Button(Check).Status = 2
                     EXIT SUB
                  END IF
                  'If it makes here then mouse button is clicked. Set these variables to hold values.
                  ButtonTemp = Check
                  ButtonPressed = Check
                  Button(Check).Status = 3

                     'Draw button is subroutine what draws the button. Number 3 is the type of button to draw
                     'and this number is based on statustable.
                     DrawButton Check, 3

                  'Exit sub.
                  EXIT SUB
               END IF
            END IF
         END IF
      END IF
NEXT Check

'If the system reaches here then it means that mouse is not located on any button. So if MouseOnButton
'abover 0 then set it to 0 but also the button’s status to 1. –Non active button.
IF MouseOnButton > 0 THEN
   Button(MouseOnButton).Status = 1
   MouseOnButton = 0

Now that this routine is done I want to say that this is only one way to control button system. For example you can cycle through all buttons on every cycle or use some other logic. Of course much more complicated button system is using object database. But we’ll not get into it right no (I plan to write about it in Part 3) Also you can assign to every button some quick-key. For this you’d need to assign for every button one string variable what holds key character on what to act. Then you do something like this:

Key$ = INKEY$
IF Key$ > "" THEN
   FOR Search = 1 TO NumberOfButtons
      IF Button(Search).QuickKey = Key$ THEN
         ClickedButton = Search
         Button(Search).Status = 4
         ButtonTemp = 0
         EXIT SUB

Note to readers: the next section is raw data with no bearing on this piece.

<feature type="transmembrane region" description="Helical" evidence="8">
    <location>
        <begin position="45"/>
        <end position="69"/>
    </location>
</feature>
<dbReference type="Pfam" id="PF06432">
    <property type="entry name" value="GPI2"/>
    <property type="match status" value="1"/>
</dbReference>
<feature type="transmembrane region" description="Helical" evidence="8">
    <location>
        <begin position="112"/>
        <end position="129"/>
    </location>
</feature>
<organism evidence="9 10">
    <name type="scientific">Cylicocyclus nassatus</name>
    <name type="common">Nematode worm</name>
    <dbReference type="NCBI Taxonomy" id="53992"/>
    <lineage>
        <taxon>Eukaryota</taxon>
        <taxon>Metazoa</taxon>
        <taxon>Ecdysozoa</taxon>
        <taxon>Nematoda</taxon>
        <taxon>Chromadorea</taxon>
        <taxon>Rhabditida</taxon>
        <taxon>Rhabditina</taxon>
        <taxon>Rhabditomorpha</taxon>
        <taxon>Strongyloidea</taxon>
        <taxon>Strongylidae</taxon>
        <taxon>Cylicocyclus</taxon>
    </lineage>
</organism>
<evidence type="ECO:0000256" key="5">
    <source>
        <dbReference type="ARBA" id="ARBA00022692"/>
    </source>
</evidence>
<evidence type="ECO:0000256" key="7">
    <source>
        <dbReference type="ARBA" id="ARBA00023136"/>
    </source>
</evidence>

END IF

Of course this particular peace of code is only the example, but it should give you the idea. For example –hold button in pressed state until key is released. And cancel the click if for example esc has been pressed. There are many ways to perfect it.

Now we can move to last major SUB –DrawButton. This routine draws our button. I again just post the working code and comment it.

SUB DrawButton (ButID, Mode)
' This routine just draws the button.
' ButID – The ID number of the button.
' Mode – Defines the state of the button (pressed / not pressed)

' Usually it is wise to turn off the mouse cursor while drawing so this is
' what this command does.
MousePointer (2)

' Let's for simplicity assign some variables. It’s only for simplicity.
DIM Xpos, Ypos, X1pos, Y1pos, TextX, TextY, Caption AS STRING

' And assign values to these variables. It’s easier to use Xpos instead of
' Button(ButID).Xpos all the time.
Xpos = Button(ButID).Xpos
Ypos = Button(ButID).Ypos
X1pos = Xpos + Button(ButID).XSize
Y1pos = Ypos + Button(ButID).YSize
Caption = RTRIM$(Button(ButID).Caption)

'Because the text on the button is centered, then we need to calculate positions.
TextX = (Button(ButID).XSize / 2 + Xpos) - LEN(Caption) * 4
TextY = (Button(ButID).YSize / 2 + Ypos) - 3